Choreographer Brock Clawson will bring his ballet masterpiece “Crossing Ashland” to Joffrey’s Contemporary Choreographers next month. The sensual Contemporary Choreographers program will arrive just in time for Valentine’s Day with Chicago getting a front row seat to the extremely modern event. BTSCelebs recently interviewed the Chicago based award winning choreographer to discover the story behind-the-scenes of “Crossing Ashland” creator.
BTSCelebs: What inspired you to create your piece for “Contemporary Choreographers”?
Brock Clawson: A few years ago I decided that I wanted to study another form of design to further my choreography. I enrolled in a 3 year program at the Regenstein School of the Chicago Botanic Gardens studying landscape design and horticulture. In horticulture school there is a common phrase, “right plant, right place” which basically means that a plant can survive in its non ideal environment but it will never really thrive unless it is given what it needs to grow. I began to relate this phrase to humans. I think that a lot of us go through life in our non-ideal environments, but what happens if we challenge ourselves to find the right relationships, jobs, location etc.?…our “right plant, right place.”
My partner and I live in a neighborhood that is separated by Ashland Avenue. When walking our dogs we would often ask each other, “Do you want to cross Ashland?” Most of the time we would choose not to, but every once in a while, when we were up for something different and feeling like going somewhere new and unfamiliar, we would cross Ashland. It sort of became a metaphor for change.
What story does your “Crossing Ashland” tell?
There isn’t a literal story in Crossing Ashland. It’s a collection of experiences. I want the audience to relate to the different human connections that the dancers create on the stage.
In your award-winning career, what was the most challenging production to choreograph?
I would probably have to say Crossing Ashland because each of the dancers has 2 costumes…a pedestrian one and their dance one. Each dancer has moments off stage where they are dressing and undressing in order to make an entrance in the required attire so it gets rather complicated to make sure that it can all happen as planned. It was a lot to consider when I created the work on the Milwaukee Ballet because the theater didn’t have a crossover space so I had to allow time for all the dancers to run downstairs and come back up on the other side of the stage at times…it was a brain teaser for sure.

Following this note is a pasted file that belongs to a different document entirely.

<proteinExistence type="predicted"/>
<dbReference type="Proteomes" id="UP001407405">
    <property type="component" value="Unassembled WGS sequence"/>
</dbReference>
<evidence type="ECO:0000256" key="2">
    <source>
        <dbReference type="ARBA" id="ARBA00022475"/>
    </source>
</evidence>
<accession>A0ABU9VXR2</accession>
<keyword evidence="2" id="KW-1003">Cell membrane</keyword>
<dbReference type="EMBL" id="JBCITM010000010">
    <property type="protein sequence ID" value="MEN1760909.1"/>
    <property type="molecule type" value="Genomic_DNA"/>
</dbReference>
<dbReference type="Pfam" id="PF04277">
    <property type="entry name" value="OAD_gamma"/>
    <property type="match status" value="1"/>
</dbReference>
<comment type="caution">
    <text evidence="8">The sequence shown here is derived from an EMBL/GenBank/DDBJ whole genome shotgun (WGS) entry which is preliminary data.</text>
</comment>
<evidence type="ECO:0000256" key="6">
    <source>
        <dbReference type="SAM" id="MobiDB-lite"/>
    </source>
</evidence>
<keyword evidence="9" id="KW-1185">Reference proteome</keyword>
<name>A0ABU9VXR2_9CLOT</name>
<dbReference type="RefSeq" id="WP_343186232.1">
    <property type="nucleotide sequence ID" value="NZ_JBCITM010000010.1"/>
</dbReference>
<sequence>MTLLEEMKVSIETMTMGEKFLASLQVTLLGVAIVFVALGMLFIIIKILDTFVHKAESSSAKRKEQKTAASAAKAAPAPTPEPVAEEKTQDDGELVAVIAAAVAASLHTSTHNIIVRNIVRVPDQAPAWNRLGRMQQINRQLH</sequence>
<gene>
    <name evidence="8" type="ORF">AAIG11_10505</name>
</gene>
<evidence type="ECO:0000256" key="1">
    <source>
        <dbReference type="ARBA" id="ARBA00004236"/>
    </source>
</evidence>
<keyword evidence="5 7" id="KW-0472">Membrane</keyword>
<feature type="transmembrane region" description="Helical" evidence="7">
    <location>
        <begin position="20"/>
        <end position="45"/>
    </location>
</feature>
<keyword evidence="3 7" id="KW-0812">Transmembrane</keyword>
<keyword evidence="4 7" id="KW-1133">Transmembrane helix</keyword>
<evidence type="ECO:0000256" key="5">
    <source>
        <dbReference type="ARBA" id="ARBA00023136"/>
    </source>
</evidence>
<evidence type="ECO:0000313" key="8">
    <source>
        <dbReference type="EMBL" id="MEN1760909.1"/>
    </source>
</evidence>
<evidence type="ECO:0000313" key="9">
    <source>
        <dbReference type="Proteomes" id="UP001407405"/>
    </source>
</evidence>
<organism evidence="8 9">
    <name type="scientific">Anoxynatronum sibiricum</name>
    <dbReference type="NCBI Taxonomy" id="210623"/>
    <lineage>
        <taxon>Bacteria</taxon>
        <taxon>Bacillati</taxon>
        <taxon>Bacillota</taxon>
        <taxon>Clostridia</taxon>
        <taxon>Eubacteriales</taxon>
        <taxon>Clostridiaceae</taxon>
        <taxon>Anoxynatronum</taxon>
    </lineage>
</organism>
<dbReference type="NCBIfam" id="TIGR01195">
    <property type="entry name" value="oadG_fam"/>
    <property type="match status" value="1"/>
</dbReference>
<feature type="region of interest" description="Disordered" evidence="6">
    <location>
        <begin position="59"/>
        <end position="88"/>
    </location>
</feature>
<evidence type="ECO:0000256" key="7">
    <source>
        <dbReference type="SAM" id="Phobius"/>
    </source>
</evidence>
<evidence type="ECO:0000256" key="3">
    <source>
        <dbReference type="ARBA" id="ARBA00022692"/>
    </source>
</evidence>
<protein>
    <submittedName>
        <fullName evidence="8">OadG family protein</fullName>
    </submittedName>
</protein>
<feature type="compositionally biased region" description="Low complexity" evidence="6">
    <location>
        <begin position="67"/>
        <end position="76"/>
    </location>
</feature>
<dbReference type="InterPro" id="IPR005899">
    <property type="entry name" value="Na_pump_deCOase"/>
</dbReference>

Which move has been the hardest for any dancer to perfect?
I’m not sure that there is a certain move that has been the most difficult. I would say that it’s more of a style issue. I love seeing dancers transfer from athleticism to lyricism within a single phrase. I also use a lot of spirals in my movements which can be difficult for some of the dancers. Crossing Ashland has a lot of floor work in it, which I love doing. That has definitely taken some getting used to, but I think they have had a lot of fun with it and are doing a great job.
What other career choice was appealing to you besides dance?
Like I said, I love landscape design. It really challenges me to be a better choreographer. The skills are very similar to me. I am either moving bodies in a space or plants in a space…it’s all about how you move the eye and connect the dots.
If you had the opportunity to choreograph any movie (American or Foreign), what would it be and why?
Wow, that’s a tough one! Lately, I’ve been kind of obsessed with 500 Days of Summer. I love the director and how he can tell a story in a very real and honest way…his movies are never overacted or catering to what the audience might expect. He also had another movie this past summer called The Spectacular Now. He keeps it genuine… I love that.
Who are your Hollywood role models in dance?
I wouldn’t say that I really have any Hollywood role models in dance. I loved musicals when I was growing up (ok, I still do). I used to learn all the choreography from Oklahoma and West Side Story. I would also be lying if I said that I never spun around like Maria in The Sound of Music from time to time. 😉
Do you have any plans to star in your own reality series?
Haha. No I currently have no plans for a Reality TV Show, but I am honored that you would think I just might be that interesting.
*A Special Thanks to Brock Clawson and Eric Eatherly/The Silverman Group for the Interview and Images*